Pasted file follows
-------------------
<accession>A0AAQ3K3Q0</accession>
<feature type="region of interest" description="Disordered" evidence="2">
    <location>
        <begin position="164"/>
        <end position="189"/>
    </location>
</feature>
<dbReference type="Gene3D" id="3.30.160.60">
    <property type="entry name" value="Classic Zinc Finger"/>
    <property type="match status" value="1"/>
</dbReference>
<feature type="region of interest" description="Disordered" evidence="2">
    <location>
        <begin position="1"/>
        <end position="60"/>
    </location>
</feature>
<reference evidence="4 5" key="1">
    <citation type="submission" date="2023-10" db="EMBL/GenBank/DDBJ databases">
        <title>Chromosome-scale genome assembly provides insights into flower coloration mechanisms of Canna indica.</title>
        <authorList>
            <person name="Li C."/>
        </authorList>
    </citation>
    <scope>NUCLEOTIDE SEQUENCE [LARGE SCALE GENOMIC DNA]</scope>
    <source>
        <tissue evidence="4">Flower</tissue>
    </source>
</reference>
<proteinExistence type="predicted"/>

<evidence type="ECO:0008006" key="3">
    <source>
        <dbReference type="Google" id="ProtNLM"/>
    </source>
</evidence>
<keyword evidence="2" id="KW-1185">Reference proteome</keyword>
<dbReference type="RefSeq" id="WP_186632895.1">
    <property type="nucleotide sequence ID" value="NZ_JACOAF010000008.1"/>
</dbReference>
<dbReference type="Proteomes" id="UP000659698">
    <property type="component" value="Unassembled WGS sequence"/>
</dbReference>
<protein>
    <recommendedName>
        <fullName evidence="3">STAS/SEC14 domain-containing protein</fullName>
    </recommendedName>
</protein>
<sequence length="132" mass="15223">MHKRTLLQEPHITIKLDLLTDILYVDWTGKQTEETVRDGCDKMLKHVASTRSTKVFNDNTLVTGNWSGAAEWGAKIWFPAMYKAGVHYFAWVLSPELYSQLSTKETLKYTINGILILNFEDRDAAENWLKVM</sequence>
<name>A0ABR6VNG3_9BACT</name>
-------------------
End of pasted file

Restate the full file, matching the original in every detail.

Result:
<accession>A0AAQ3K3Q0</accession>
<feature type="region of interest" description="Disordered" evidence="2">
    <location>
        <begin position="164"/>
        <end position="189"/>
    </location>
</feature>
<dbReference type="Gene3D" id="3.30.160.60">
    <property type="entry name" value="Classic Zinc Finger"/>
    <property type="match status" value="1"/>
</dbReference>
<feature type="region of interest" description="Disordered" evidence="2">
    <location>
        <begin position="1"/>
        <end position="60"/>
    </location>
</feature>
<reference evidence="4 5" key="1">
    <citation type="submission" date="2023-10" db="EMBL/GenBank/DDBJ databases">
        <title>Chromosome-scale genome assembly provides insights into flower coloration mechanisms of Canna indica.</title>
        <authorList>
            <person name="Li C."/>
        </authorList>
    </citation>
    <scope>NUCLEOTIDE SEQUENCE [LARGE SCALE GENOMIC DNA]</scope>
    <source>
        <tissue evidence="4">Flower</tissue>
    </source>
</reference>
<proteinExistence type="predicted"/>

<evidence type="ECO:0008006" key="3">
    <source>
        <dbReference type="Google" id="ProtNLM"/>
    </source>
</evidence>
<keyword evidence="2" id="KW-1185">Reference proteome</keyword>
<dbReference type="RefSeq" id="WP_186632895.1">
    <property type="nucleotide sequence ID" value="NZ_JACOAF010000008.1"/>
</dbReference>
<dbReference type="Proteomes" id="UP000659698">
    <property type="component" value="Unassembled WGS sequence"/>
</dbReference>
<protein>
    <recommendedName>
        <fullName evidence="3">STAS/SEC14 domain-containing protein</fullName>
    </recommendedName>
</protein>
<sequence length="132" mass="15223">MHKRTLLQEPHITIKLDLLTDILYVDWTGKQTEETVRDGCDKMLKHVASTRSTKVFNDNTLVTGNWSGAAEWGAKIWFPAMYKAGVHYFAWVLSPELYSQLSTKETLKYTINGILILNFEDRDAAENWLKVM</sequence>
<name>A0ABR6VNG3_9BACT</name>